When the smoke clear’s following Training Camp and Preseason, the Cowboy’s will likely be regarded with caution, but ultimately wishful-thinking of the “they’re bound to implode eventually” variety will prevail among most of those who choose to voice or write their opinion on the Cowboy’s.  What we as fan’s must keep in mind is the vast majority of the media and experts were made to look like idiot’s last year as their preordained Super Bowl winner failed to even make the Play Offs.  As the cliche goes, fool me once, shame on you, fool me twice, shame on me.  Therefore, when  in your search for hope all you find is reluctance and criticism of the Cowboy’s upcoming season, what you are seeing is for the most part a reaction to what happened last year.  There is a balance these expert’s and mediots must maintain that heavily involves the credibility of their opinion and, in most cases, they are merely playing the odds and clinging desperately to popular opinion.  But, as we all know, popular opinion does not dictate the outcome.

Make no mistake, these Cowboy’s, barring significant injuries, are extremely dangerous.  Our defense is much faster at each level from the DL to the Secondary than last year’s group.  Our offense is much more balanced and more aware of their strength’s coming in to the season (e.g. the Cowboy’s now know what they have in last year’s rookies, in particular the pleasant suprises Felix, Choice and Martellus Bennett).  Special Teams will undoubtly be much improved with the addition of Special Team’s coach DeCamillis, a revamped youth infused pool of rookies and a handful of players who will have to fight tooth and nail to be a part of the final 53.  The table is set.  The player’s are hungry.  And the feast can’t start soon enough.  Hopefully the buffet will be open until February 2010.

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I am 35, married and a father of 2 boys. I have been a Cowboys fan since Jimmy Johnson took over; not because I had anything against Tom Landry, but because it just so happens I was old enough to start following and understanding football right as that new era began. Since then, I haven't missed games if I could help it.

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3 Comments
  • https://insidethestar.com/ Bryson Treece

    Right on bro. Good post. Many good points.

  • bags030404

    Good job Johnathan! Very excited about the upcoming season, it should be a good one!

Dallas Cowboys

Should Cowboys Pursue Veteran Backup at Quarterback?

Jess Haynie

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Cowboys en Español: Cooper Rush
Matthew Emmons-USA TODAY Sports

The Dallas Cowboys only have two quarterbacks under contract right now, starter Dak Prescott and backup Cooper Rush. With only three years of combined experience between them, one could argue that a veteran presence would be useful. Should Dallas make a veteran QB a free-agent priority in the 2018 offseason?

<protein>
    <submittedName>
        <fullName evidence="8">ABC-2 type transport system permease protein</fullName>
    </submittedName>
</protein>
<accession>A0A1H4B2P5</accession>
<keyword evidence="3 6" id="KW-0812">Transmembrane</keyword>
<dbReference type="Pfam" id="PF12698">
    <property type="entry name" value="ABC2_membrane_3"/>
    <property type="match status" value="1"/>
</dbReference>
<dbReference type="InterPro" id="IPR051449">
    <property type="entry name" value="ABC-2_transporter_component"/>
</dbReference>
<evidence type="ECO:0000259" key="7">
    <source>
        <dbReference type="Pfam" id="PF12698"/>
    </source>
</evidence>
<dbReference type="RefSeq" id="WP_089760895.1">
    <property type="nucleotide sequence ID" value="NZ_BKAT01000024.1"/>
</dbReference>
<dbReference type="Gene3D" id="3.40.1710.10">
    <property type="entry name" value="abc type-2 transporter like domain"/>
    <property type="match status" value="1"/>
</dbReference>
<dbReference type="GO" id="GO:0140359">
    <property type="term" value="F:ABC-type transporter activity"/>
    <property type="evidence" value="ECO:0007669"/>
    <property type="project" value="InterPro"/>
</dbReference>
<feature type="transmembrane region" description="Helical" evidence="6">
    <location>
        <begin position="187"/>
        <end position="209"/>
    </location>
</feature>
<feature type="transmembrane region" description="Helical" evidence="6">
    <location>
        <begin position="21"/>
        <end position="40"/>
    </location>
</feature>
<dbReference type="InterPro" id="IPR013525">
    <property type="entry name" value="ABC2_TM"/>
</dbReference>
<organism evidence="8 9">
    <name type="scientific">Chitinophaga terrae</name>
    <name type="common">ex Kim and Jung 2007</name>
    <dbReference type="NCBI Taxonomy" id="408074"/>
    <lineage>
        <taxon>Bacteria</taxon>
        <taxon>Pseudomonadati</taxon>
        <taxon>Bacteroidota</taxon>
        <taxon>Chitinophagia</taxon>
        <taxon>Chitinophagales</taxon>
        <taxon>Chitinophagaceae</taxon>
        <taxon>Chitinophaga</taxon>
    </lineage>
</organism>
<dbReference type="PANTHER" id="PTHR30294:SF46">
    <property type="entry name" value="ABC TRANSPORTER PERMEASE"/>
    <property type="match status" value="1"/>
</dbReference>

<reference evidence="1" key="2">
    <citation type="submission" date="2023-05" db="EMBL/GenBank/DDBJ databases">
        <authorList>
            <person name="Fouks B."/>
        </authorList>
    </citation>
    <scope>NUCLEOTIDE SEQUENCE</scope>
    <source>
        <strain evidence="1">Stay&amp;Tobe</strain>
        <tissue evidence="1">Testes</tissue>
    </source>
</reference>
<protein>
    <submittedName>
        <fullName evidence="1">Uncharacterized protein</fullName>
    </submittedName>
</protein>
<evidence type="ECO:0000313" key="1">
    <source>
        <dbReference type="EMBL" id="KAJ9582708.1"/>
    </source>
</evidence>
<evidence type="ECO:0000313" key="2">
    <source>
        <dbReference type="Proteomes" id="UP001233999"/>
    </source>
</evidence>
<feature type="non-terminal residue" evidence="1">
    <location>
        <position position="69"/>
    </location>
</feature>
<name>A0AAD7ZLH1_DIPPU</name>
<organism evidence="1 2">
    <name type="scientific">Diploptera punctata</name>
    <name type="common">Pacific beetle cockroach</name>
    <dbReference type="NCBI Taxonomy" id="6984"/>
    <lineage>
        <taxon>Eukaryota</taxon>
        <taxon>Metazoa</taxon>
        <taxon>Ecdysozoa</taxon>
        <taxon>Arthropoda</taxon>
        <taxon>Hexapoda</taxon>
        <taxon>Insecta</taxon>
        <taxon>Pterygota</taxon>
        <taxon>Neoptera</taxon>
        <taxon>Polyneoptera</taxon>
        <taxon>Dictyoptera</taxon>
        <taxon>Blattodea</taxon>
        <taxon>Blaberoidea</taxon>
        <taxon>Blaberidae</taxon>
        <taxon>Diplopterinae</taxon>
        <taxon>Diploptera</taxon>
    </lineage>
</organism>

Of course, there’s plenty of other QB experience on the Cowboys staff. Head Coach Jason Garrett played professionally from 1989-2004, and started his coaching career with quarterbacks.

Scott Linehan has been coaching offense with an emphasis on the passing game for 30 years.

Kellen Moore, who is taking over for the departed Wade Wilson as quarterbacks coach, has played very recently and will bring a fresh perspective.

However, losing Wilson’s experience from the room, and the lack of any veteran player at QB, shouldn’t be dismissed.

Dak Prescott has said veteran Mark Sanchez — who was with Dallas in 2016 — was a major help during his whirlwind rookie season. Tony Romo enjoyed veteran advice from guys like Brad Johnson, Jon Kitna, and Kyle Orton throughout his playing career.

This isn’t to say Dallas would want to bring in a veteran to knock Cooper Rush down the depth chart. After a surprising preseason, Rush took the backup job from Kellen Moore and certainly has intriguing upside.

If the Cowboys were to add a veteran, that player would have to come in with the understanding he’s competing with Cooper and may not be guaranteed a job.

The good news is that it’ll be a buyer’s market for veteran quarterbacks this offseason.

Guys like Ryan Fitzpatrick, Josh McCown, and Matt Moore could all be available. Even a player with more pedigree, such as Sam Bradford, may have trouble finding starting work with many jobs taken among the NFL’s 32 teams.

Dallas could even consider bringing back Mark Sanchez, given his previous relationship with Dak Prescott. He only had a one-year deal with the Chicago Bears.

Given Prescott’s seeming durability, Dallas will likely only keep two quarterbacks on the 53-man roster in 2018 and for years to come. Because of that, they may be content to focus on Dak and Cooper Rush, and just get through the offseason with training camp bodies.